no more tban

3,000 0 0 sereral Treasuries therein named, from Feb. Charged on the Council's Contingencies. 23th, 1639, to May 15th, 1660, which was as By Warrant on Mr. Wm. Jesfollows:

sop, on the 1,0001, by him reA PARTICULAR of the Sums of Money, ceived at the Receipt of Exchecharged by Orders and Warrants from quer

1,000 0 0 the Council of State, upon the several Churged on Mr. Tho. Parry, Treasurer of Treasuries after-named, from Feb. 25,

the Council's Contingencies. 1659, to May 15, 1660, viz.

For several public Services 1,427 14 10 Charged on the Receipt of the public Ex- For Salaries and Disbursechequer.

ments to Otlicers in arrear - 1,901 17 3 For his excellency the lord

$. d. To several persons, on acGeneral Monk, on an Act of

count for Repairs

710 00 the late Parliament, of which 20,000 0 0

To the Otticers of the late there is yet unpaid 4,8561.

Parliament, on their orders - 1,438 15 0 For Dunkirk Garrison

19,006 8 10 To the officers of the present For Savoy and Ely-House Hos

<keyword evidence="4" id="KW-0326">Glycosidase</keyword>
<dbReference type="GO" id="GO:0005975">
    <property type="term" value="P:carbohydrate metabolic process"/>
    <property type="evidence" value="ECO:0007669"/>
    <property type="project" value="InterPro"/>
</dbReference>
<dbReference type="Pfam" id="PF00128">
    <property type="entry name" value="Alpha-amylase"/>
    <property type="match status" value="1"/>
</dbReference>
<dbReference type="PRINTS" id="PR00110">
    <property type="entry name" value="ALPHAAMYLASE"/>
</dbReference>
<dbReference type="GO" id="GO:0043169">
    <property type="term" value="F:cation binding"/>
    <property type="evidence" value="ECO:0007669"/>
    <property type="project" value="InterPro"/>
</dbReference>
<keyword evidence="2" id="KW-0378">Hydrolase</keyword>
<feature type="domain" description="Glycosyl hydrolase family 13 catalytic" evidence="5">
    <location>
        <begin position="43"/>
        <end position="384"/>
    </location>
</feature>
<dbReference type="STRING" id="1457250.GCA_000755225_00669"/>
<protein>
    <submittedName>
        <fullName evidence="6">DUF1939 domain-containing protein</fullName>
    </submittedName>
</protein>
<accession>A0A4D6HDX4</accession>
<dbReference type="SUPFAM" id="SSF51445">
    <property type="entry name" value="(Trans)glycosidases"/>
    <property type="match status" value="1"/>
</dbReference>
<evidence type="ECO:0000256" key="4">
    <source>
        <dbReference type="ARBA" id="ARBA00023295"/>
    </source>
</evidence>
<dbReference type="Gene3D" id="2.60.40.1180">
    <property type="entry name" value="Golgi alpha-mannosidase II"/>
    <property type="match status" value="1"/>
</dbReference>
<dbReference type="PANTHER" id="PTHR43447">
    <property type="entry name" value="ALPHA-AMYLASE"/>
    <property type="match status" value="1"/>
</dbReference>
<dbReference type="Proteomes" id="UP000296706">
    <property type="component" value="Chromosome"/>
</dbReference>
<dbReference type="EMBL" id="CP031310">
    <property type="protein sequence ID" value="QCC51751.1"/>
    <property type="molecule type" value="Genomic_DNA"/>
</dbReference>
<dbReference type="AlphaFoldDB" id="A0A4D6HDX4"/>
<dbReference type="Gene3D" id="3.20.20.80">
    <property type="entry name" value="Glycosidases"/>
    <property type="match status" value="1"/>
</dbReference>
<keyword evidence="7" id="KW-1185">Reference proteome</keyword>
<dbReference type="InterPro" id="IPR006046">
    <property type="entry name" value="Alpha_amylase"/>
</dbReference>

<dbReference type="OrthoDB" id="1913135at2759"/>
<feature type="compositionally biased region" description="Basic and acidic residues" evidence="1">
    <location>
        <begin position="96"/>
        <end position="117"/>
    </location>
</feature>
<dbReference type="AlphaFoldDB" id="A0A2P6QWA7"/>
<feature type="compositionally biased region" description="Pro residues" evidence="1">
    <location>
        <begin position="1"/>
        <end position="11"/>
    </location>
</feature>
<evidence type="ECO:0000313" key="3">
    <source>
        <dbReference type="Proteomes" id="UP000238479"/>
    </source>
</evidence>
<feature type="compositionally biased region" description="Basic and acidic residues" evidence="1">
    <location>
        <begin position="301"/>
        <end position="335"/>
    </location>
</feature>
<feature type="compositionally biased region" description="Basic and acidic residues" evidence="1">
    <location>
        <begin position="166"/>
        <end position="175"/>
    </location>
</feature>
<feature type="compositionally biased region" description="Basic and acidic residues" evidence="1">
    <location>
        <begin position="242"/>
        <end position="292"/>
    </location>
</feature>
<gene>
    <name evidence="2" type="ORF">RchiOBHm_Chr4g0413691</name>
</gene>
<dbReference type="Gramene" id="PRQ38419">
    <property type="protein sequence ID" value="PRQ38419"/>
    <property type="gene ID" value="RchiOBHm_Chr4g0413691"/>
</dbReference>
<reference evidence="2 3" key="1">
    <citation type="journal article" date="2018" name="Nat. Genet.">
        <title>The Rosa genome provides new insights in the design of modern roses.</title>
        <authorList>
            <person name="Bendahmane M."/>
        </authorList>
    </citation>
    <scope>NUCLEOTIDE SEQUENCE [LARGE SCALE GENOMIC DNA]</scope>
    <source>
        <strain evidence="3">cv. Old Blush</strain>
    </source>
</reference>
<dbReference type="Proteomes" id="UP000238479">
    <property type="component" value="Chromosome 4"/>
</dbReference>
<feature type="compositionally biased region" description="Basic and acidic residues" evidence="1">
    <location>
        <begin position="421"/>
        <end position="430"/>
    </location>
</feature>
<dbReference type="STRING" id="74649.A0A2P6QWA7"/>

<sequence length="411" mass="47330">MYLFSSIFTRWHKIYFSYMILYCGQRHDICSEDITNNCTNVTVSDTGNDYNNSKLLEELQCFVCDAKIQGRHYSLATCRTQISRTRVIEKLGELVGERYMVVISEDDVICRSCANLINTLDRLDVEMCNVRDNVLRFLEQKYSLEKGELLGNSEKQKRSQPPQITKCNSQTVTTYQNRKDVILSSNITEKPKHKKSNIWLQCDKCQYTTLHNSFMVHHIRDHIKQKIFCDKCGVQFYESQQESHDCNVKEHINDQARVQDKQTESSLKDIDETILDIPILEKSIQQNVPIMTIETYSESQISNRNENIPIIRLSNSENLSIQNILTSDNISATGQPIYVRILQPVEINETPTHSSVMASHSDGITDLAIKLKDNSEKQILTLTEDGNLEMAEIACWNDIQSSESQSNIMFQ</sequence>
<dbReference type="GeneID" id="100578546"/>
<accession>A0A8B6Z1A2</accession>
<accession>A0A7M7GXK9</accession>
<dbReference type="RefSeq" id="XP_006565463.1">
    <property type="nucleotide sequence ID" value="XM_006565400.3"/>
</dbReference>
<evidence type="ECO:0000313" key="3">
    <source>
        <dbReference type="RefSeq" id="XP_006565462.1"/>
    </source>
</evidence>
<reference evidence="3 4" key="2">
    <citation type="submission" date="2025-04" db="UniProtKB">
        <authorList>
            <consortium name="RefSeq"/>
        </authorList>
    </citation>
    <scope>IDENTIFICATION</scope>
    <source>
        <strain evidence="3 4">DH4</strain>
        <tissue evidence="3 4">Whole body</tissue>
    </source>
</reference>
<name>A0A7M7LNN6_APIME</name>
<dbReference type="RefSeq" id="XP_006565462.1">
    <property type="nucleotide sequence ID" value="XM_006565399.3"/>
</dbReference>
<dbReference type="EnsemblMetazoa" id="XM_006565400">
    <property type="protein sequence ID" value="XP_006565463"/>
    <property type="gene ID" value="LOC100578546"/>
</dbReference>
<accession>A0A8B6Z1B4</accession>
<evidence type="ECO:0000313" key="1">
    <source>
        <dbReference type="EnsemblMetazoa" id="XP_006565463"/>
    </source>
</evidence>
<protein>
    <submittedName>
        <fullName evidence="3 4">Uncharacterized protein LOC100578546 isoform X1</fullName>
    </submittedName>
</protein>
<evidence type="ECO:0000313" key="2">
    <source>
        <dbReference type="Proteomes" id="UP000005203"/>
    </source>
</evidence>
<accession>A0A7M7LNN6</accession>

1,132 0 4 pitals 2,000 0 0 For Dunkirk

1,050 10 3 For the Council's Contingen

For Bills of Exchange from cies 8,400 0 0 public Ministers abroad

1,700 0

0 For Mr. Martin Noell, to en

For Repair of Garrisons 800 0 0 able him to strike a tally, for so

To lady Inchemuch paid by him, on Orders of

quin, not paid 20 0 0 the former Council of Stale, to

For Relief,

To Ann HopGen. Montagu, and for the Com

kins, not paid 10 00, missioners Plenipotentiaries of

To col. Stretter, this Commonwealth the

to pay off GunSound - - 7,252 6 2

69 00 For Alderman Tho. Vyner and

For the Ar-)ners, &c. not pd

{To lt. col. PepAld. Christ. Packe, treasurers


par, for Fire and for the Collection-Money for

Candle at Bury Piedmont and Poland, for so

St. Edmond's - 5.13 3 moch ordered from them by the

To sir J. Grenlate parliament, into the Exche

ville, by so much quer, none of which is paid - 7,978 8 9 By Order of borrow'd of Mr. And for so much deposited in


500 0.0 the Exchequer, of clipp'd Brass


To gen. Edw. Money, part of the said Collec

Montagu, not tion-Money

475 19 10


500 0 0 For the earl and countess of Nottingham, on Pensions from

So the Total charged on his late majesty, and confirmed

the Council's Contingenby Parliament, viz.

cies is,

19,065 10 11 To the said earl, all unpaid 300 0 0 To the said countess, all un

By Warrants charged on Mr. paid 200 0 0 Jessop

- 1,000 0 0 For the Gentleman Porter,

On Mr. Parry 11,365 0 Warders, and Gunners at the Tower, for two quarters ended

12,865 0 0 March 25, 1660, no part paid 1,160 4 41


the present